Semantics- and Context-Aware Networks: Motivation, Requirements, and Architecture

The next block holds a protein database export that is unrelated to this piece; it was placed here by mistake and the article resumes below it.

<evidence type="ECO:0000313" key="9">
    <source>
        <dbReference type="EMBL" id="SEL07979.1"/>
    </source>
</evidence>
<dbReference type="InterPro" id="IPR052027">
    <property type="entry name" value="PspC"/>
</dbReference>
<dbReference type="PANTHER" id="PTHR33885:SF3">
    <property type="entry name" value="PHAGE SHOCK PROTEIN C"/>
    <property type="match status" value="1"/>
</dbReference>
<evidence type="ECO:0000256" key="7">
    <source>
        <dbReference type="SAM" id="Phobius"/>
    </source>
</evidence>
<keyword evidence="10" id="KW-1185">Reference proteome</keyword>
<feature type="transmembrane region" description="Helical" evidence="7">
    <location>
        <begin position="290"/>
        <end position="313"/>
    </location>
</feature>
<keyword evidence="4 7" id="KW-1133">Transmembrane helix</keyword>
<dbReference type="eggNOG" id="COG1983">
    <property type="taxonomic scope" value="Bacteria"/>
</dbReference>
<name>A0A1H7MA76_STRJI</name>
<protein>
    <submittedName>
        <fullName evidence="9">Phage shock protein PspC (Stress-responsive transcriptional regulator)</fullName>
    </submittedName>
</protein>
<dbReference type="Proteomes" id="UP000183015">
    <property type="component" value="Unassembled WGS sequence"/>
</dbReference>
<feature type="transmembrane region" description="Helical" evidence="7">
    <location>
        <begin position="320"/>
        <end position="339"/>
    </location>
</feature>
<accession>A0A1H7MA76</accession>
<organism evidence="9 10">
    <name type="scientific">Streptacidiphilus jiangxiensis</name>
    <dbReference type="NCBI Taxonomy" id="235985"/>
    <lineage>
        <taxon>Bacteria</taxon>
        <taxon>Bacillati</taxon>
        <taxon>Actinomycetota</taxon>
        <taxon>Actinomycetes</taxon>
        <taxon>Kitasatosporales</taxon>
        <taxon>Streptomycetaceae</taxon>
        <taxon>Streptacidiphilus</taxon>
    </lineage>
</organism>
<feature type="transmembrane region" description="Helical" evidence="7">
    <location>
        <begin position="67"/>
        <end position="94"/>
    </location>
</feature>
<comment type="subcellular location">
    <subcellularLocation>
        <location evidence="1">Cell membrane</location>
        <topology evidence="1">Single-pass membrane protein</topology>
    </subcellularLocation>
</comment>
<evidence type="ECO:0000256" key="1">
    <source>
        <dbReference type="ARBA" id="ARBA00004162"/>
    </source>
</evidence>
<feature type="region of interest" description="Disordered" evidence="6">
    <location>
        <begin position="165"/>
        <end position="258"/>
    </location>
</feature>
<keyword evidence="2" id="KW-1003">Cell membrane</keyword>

We argue that the current Internet architecture is ill-suited for many emerging applications since they have requirements such as security, group communication, mobility, and quality of service (QoS) that were not considered in its original architectural design. We believe that the root of the current Internet's inability to accommodate requirements of emerging applications lies in the (mis)interpretation of the end-to-end arguments, a set of design principles for placement of function within a system, on which the Internet architecture was built. Further, we articulate a new interpretation of the end-to-end arguments and propose a new network architecture that allows semantic information to be communicated across protocol layers. We present a few service scenarios and demonstrate that the new network architecture can accommodate requirements of emerging applications. We reason about the necessary architectural components of such a network and discuss how they can be put together to create a unified framework that provides support for semantics- and context-aware applications.